When Chester “Chet” Lovgren of Clovis auditioned for the Marine Corps Band in boot camp in 1948, his timing couldn’t have been better.
“My first assignment was with the First Marine Division Band, stationed at Camp Pendleton,” Lovgren said. “Prior to 1949, the Marine Band had never marched in the Tournament of Roses Parade, but in 1949 they did.”
Lovgren was among the first Marines to march in the world-renowned event.
On June 28, nearly 70 years later, the trombone-playing former staff sergeant once again found himself in the right place at the right time when he visited the Marine Corps War Memorial along with 64 other veterans taking part in the 10th Central Valley Honor Flight, a program that provides free three-day trips to Washington, D.C., for veterans of conflicts including World War II, Korea and Vietnam.
In a coincidental twist of fate, the “President’s Own” United States Marine Band was conducting a complete final dress rehearsal for an event at the memorial. Under normal circumstances, no one would be allowed near that part of the grounds during such a rehearsal, but an exception was made for the veterans.
Lovgren, 87, got a front row view of the band and recognized more than a few of the tunes.
“Every one that they played was one that I had previously played,” Lovgren said. “It brought back a lot of memories, especially seeing the age of the boys out there. I thought, ‘Boy, was I once that young?”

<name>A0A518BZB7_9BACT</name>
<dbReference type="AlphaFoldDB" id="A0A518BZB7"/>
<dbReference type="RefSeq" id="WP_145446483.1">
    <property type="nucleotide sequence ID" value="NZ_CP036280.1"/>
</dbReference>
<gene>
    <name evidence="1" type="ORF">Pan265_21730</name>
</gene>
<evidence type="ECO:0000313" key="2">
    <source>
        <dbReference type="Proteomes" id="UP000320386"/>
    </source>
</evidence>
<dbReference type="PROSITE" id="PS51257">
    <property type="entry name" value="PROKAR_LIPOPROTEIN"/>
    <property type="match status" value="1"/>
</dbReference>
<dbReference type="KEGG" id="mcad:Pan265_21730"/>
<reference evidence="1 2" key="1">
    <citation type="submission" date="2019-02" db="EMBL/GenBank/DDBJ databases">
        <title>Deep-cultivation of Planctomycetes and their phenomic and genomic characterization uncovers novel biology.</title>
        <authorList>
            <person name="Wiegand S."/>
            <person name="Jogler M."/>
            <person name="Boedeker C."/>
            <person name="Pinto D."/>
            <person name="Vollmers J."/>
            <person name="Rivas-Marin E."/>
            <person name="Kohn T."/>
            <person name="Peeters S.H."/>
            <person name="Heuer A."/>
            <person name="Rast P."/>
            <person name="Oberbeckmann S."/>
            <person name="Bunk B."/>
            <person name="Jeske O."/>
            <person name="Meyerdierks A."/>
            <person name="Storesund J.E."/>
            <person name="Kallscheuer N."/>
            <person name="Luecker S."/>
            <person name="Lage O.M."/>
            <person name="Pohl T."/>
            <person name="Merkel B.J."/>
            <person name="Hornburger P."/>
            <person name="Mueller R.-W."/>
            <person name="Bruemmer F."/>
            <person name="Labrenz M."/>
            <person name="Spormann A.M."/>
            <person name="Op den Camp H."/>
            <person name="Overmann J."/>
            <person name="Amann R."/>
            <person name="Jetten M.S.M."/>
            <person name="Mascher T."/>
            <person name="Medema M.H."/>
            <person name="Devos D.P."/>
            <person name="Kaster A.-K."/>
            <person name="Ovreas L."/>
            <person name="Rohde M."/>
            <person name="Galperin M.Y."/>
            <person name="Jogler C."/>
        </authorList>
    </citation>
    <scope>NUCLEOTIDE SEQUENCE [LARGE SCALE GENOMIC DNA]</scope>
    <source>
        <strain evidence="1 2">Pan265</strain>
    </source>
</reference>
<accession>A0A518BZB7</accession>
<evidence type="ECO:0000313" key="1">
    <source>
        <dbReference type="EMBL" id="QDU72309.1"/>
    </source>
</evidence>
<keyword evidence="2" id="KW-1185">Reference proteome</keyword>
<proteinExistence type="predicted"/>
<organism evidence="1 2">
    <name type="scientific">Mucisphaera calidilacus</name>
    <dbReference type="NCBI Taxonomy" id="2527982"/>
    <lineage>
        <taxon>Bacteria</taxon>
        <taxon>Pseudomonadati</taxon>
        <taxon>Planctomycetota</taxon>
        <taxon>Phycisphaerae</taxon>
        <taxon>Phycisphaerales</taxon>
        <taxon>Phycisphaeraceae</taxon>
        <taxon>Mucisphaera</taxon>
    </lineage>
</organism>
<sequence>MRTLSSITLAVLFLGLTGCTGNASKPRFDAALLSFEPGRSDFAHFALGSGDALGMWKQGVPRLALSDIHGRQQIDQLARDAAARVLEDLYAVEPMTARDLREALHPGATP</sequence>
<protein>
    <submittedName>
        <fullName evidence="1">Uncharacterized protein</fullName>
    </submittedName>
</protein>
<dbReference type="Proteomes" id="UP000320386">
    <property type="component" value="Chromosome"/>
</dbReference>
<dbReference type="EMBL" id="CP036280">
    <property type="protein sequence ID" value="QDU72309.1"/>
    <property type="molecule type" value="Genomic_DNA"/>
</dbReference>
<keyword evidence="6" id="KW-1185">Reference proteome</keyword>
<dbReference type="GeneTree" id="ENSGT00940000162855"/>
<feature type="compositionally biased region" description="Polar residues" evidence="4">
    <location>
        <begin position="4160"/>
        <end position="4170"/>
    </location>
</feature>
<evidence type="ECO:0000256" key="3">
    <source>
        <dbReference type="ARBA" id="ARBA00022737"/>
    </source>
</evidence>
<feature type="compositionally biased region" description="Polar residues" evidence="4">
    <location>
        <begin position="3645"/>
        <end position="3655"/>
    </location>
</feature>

The Marine Corps War Memorial was just the first stop of many for the Central Valley Honor Flight participants. The program’s goal is to give veterans “one more tour with honor” to visit the nation’s capital and see the monuments and memorials that recognize their service.
Over the last three years, the Central Valley Honor Flight has transported 667 veterans. Each trip, funded entirely through private donations, costs $180,000 to execute and hundreds of hours of labor from volunteers, including a core team of medical professionals and veteran guardians who go on the trip.
Central Valley Honor Flight President Al Perry said that the flight offers veterans a chance for closure and also lets them know that they are appreciated.
“This trip shows them that residents of the Central Valley, who support us in donations, want to honor them in a way that says, ‘thank you for your service during the war,’” Perry said. “Whether you were in combat or not, you wore the uniform, you served the country and you dealt with those horrific issues in WWII and Korea.”
It’s an emotional trip to say the least. Tears welled in the eyes of veterans as they toured the WWII, Korean and Vietnam War memorials and Arlington Cemetery. Some wore their dog tags; others carried photos of comrades killed or missing in action.
Lovgren was joined by three other veterans from Clovis: Army veteran Raymond Ruiz, 86, Navy Seaman Sammy Louie, 83, and Women’s Air Force Band member Dorothy “Dottie” Proctor, 78.